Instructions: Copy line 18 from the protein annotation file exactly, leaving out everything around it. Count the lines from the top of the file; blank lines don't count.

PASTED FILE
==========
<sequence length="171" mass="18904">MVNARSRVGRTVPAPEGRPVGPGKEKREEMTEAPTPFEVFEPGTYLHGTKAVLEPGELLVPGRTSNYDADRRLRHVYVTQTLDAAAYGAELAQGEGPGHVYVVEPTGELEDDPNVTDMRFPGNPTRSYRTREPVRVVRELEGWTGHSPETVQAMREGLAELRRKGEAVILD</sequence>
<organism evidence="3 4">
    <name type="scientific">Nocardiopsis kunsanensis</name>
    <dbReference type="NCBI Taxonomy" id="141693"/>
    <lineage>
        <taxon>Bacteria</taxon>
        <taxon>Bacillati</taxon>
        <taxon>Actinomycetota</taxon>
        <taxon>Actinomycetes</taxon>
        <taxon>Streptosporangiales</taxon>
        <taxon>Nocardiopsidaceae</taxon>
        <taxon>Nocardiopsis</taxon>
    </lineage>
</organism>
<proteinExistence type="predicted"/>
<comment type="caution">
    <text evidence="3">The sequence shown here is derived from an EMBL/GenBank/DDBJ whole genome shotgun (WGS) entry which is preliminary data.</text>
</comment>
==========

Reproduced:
</comment>